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Why are people drawn to design inspired by nature?

I received an email from a Design student at Kingston University (London) writing a dissertation on "why people are drawn to design inspired by nature." Three questions were sent; I went overboard answering the first one, and basically wussed out on the second two. I'd be interested in your takes on this highly subjective stuff, and will be sure to let our dissertation author in on the discussion.
1. Why in your opinion are people so drawn to design inspired by nature?2. What in your opinion is the finest example of design inspired by nature in the field of product and furniture design (my course)?3. Do you think there are psychological benefits to design inspired by nature, and what do you think they are?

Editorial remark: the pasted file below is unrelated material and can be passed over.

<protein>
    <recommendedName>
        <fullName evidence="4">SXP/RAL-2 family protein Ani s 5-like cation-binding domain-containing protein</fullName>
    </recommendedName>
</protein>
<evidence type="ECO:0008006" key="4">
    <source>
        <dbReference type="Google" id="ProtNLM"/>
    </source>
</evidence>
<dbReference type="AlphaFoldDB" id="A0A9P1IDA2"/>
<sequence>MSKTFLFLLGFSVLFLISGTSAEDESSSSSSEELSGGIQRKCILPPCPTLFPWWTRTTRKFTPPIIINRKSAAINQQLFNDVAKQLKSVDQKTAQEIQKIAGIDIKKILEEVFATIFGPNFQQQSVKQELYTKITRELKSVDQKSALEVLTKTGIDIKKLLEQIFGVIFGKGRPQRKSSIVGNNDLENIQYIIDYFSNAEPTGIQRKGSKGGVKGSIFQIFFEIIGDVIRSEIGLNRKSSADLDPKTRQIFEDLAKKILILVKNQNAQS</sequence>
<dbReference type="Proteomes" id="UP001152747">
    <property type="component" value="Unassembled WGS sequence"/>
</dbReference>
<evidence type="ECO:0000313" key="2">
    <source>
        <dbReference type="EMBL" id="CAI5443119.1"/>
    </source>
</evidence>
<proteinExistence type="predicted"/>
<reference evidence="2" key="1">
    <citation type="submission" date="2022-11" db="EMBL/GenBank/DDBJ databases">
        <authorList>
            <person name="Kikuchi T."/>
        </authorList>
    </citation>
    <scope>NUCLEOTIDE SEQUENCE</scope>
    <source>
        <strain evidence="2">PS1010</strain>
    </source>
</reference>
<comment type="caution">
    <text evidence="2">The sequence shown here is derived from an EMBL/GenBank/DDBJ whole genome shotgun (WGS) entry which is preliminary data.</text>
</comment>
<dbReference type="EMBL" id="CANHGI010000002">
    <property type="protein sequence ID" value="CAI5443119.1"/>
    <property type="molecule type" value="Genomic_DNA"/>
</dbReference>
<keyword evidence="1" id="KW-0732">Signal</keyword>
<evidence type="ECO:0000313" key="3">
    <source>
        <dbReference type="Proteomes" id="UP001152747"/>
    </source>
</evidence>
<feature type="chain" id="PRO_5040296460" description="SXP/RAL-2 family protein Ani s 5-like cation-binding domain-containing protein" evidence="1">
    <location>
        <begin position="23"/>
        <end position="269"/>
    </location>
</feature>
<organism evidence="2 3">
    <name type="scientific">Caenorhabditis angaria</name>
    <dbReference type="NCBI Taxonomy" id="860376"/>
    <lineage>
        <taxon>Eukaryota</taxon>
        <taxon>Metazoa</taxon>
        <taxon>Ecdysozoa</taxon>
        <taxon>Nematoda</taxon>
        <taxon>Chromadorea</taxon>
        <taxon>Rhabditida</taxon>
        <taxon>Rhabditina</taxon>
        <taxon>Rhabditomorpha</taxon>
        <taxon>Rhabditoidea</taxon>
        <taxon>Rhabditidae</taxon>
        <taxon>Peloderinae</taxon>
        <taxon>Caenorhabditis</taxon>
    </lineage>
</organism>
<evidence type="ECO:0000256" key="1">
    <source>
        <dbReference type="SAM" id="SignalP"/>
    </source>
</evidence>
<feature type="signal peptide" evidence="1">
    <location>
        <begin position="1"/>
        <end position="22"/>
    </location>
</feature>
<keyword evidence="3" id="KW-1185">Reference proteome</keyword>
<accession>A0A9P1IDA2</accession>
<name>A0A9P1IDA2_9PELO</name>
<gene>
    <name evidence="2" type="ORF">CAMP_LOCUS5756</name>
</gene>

1. Why in your opinion are people so drawn to design inspired by nature? I don't think everyone is drawn to design inspired by nature. Some like Le Corbusier's buildings at their boxiest, and contemporary glass and aluminum offices and homes, and Danish Modern furniture, while others like nature-inspired design... simply because they do. There's no accounting for taste. I know that speaks to the shallowest part of peoples' immediate and visceral reactions to aesthetics, but I think that most of the time — especially in this day and age — that's all there is to it. It's certainly not true of everyone, but most people in these harried times never have any need or desire to consider why some fashion appeals to them while some other fashion doesn't. It is what it is, and there are ten thousand other urgent things to attend to. If pressed, they'll tend to latch onto any available notions that support their position without actually considering them. Look to politics as an independent example of that. Trying to detangle rationalizations from pure impulse is a tricky business. (But it would probably be a much better world if more people tried.) There was an international conference on the conservation of earthen architecture in Mali in February '08. In conjunction with the conference, the BBC hosted a call-in radio show about earthen buildings. People participated from cultures with traditions of earthen housing. Opinions were fiercely split — even among those in the same cultures and social strata — who felt that "mud huts" represented an embarrassing lack of wealth and sophistication, and those who considered them a proud and living heritage of beauty and functionality. Similarly, it was within my parent's lifetime in America that people routinely dispensed with handcrafted furniture in favor of sleek, new, chrome and plastic alternatives that represented prosperity and optimism with the memory of the Great Depression still smarting, as well as a triumph and transcendence over the capricious whims of nature. It wasn't really that long ago when the constituent natural materials making up the built environment were usually readily identifiable the world over — hand-worked wood, stone, mud, grasses, metals, almost invariably imperfectly rendered. Not wabi sabi, but partway toward it. People, especially ones that have clumped into city societies, are creatures of fashion — novelty is a driver. The industrial age ushered in an aesthetic that wasn't possible before, at least not widely. And then the High-Speed Injection-Molded Plastic Age really drove it home. Soon novelty becomes the norm as the poor emulate the wealthy. And then economics takes over as the primary driver. To some extent, we've come a circle: Natural materials that used to be considered cheap and inferior are now recognized by what seems to be a fast-growing number as expensive and high-quality. And certainly there have always been people inspired to action by nature — the Art Nouveau movement and Frank Lloyd Wright (ostensibly), to name a couple. But maybe I'm missing the question. In the case of biomimicry, nature-inspired design may not even be visually detectable.